When Council made the decision to use the City Centre Airport lands to develop a residential neighbourhood, we made a promise. That promise was to build a 100% carbon neutral, renewable energy dependent community that would be a point of pride for Edmontonians. We committed to doing something that was bold and cutting edge, that would make this city demonstrably better.
Our weather is changing. The effect that climate change is having on the frequency of extreme weather events is being felt not just by people, but in the balance sheets of our public and private sector institutions. The Parliamentary Budget Office just produced a report detailing the financial risk and likely cost for to the federal government for disaster relief in the coming years. Basically, the feds are planning for 1-2 Calgary-esque floods per year in Canada.
The future of park and ride in our City is a sensitive debate. Many people rely on those park and ride facilities to help them transition from suburban areas, where transit is not fully developed, to the core, where LRT and bus routes are more plentiful.
While it may still look pretty quiet at the Petrolia Mall site, things are cooking.
Each year, the City of Edmonton puts together an inventory of its infrastructure. This report gives Council an idea of the replacement value and present condition of all the different types of infrastructure that the City owns.
The traffic calming trial measures in Pleasantview are coming out soon. We’ve heard overwhelmingly from from the residents of this community that these measures have not worked. In fact, in a Banister survey, 93% of residents felt the measures made the community less safe. More importantly, the early traffic count data was striking. Our hope was the original high volume of traffic on 106 street would be diverted away from the community rather than dispersed through it. But local roads like 105 Street, which carried less than 1000 cars per day originally, were now approaching 3000 cars. This is not what we hoped for and many people are happy the trial has been ended.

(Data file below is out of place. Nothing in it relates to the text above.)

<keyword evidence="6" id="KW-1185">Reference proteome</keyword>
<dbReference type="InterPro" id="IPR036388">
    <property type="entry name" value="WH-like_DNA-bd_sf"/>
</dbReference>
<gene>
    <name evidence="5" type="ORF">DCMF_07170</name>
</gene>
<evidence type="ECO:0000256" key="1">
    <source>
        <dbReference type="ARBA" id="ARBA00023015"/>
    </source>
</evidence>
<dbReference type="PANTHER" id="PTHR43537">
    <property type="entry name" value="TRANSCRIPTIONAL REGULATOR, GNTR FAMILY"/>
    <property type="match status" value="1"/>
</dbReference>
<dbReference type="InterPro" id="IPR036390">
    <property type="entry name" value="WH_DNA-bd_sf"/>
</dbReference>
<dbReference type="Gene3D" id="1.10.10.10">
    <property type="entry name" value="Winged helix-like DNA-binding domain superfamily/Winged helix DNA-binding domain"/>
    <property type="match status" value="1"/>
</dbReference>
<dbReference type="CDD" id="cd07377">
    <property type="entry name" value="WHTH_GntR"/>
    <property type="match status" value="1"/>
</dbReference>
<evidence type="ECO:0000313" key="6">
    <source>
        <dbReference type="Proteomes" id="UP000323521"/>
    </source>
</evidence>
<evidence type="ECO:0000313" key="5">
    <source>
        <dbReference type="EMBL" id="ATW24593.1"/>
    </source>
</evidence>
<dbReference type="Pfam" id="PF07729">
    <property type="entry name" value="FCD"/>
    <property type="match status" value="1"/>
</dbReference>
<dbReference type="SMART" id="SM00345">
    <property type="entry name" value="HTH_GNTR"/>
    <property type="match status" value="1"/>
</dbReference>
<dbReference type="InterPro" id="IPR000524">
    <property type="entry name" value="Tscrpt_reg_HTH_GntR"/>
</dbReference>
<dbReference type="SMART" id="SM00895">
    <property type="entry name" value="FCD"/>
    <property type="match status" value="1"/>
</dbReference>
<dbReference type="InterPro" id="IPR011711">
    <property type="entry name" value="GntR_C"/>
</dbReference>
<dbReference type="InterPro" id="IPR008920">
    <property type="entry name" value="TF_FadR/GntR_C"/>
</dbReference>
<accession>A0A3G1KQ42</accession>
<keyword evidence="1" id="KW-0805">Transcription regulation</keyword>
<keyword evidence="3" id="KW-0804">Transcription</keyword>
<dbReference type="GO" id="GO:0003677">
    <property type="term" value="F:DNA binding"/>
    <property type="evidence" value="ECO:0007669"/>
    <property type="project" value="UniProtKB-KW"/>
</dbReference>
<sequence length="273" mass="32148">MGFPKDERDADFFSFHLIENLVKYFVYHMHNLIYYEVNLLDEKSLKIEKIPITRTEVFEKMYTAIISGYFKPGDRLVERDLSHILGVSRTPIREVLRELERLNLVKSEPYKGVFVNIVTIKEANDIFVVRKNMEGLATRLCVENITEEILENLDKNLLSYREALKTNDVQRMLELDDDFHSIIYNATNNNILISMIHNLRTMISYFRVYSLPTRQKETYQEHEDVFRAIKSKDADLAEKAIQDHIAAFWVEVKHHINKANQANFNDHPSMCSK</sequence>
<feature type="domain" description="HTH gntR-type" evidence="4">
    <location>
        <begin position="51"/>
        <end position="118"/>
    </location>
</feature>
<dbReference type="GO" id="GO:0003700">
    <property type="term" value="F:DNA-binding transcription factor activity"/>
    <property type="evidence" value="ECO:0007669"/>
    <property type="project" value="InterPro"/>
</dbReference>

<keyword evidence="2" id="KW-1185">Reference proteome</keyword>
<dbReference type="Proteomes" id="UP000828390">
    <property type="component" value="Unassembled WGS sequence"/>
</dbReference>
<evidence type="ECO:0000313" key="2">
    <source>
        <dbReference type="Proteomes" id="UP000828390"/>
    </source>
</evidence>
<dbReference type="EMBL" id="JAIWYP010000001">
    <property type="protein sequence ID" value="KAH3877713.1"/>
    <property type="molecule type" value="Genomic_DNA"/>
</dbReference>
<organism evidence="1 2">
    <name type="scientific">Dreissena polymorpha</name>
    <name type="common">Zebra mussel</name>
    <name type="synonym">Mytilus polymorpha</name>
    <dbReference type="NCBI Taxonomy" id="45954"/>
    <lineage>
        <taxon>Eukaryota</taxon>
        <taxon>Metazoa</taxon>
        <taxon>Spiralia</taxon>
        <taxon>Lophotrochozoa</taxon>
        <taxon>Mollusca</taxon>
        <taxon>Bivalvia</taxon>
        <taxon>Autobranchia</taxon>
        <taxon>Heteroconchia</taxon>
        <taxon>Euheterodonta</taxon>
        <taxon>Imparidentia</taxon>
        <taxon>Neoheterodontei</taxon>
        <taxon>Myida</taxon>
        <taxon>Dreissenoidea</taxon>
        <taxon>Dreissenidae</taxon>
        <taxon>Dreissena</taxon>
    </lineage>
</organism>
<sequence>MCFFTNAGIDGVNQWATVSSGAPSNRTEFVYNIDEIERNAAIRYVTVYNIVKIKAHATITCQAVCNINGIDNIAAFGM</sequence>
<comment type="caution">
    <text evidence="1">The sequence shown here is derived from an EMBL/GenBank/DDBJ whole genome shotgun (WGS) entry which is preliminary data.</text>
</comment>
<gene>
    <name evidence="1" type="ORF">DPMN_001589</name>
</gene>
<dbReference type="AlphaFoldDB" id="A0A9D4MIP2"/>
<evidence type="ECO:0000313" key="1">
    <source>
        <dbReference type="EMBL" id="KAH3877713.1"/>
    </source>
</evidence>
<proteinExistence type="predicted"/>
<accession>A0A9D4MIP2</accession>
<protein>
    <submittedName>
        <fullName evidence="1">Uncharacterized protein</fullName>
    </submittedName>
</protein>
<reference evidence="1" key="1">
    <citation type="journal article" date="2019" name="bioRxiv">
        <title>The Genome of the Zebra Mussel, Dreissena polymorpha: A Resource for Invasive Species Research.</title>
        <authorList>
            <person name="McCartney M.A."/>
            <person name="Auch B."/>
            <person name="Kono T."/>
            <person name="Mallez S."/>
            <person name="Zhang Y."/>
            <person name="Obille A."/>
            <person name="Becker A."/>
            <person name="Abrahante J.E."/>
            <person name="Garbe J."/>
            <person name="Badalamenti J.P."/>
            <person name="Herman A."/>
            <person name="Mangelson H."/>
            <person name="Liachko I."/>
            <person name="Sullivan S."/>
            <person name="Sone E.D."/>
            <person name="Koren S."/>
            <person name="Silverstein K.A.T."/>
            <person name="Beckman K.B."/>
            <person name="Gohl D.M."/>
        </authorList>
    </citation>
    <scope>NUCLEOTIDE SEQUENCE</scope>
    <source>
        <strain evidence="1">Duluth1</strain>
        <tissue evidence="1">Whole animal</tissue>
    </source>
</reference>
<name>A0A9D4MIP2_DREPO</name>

Edmonton’s river valley, ravine network, and the homes adjacent to them are part of Edmonton’s splendidness. Over the past year or so, there have been some of important questions raised by constituents regarding infill and densification on lots adjacent to ravine banks. Yesterday, Executive Committee received a report on the subdivision of lots located on the ravine. I committed to examining this issue, and today’s report marks a step forward in that exploration.
The Uber regulation struggle has finally reached a tentative conclusion, and I for one cannot be happier to move on to other topics. Not because this debate was unimportant, but it has taken up it’s fair share of our time and the public discourse over the past year.
Edmontonians are committed to competency. It is in our nature and in our history. Our city is filled with builders, inventors, craftspeople, entrepreneurs, and hard working folks committed to excellence and to mastery- whether they’ve been here for generations or only just arrived. But for the City, 2015 was defined in many ways by the opposite - by failed projects.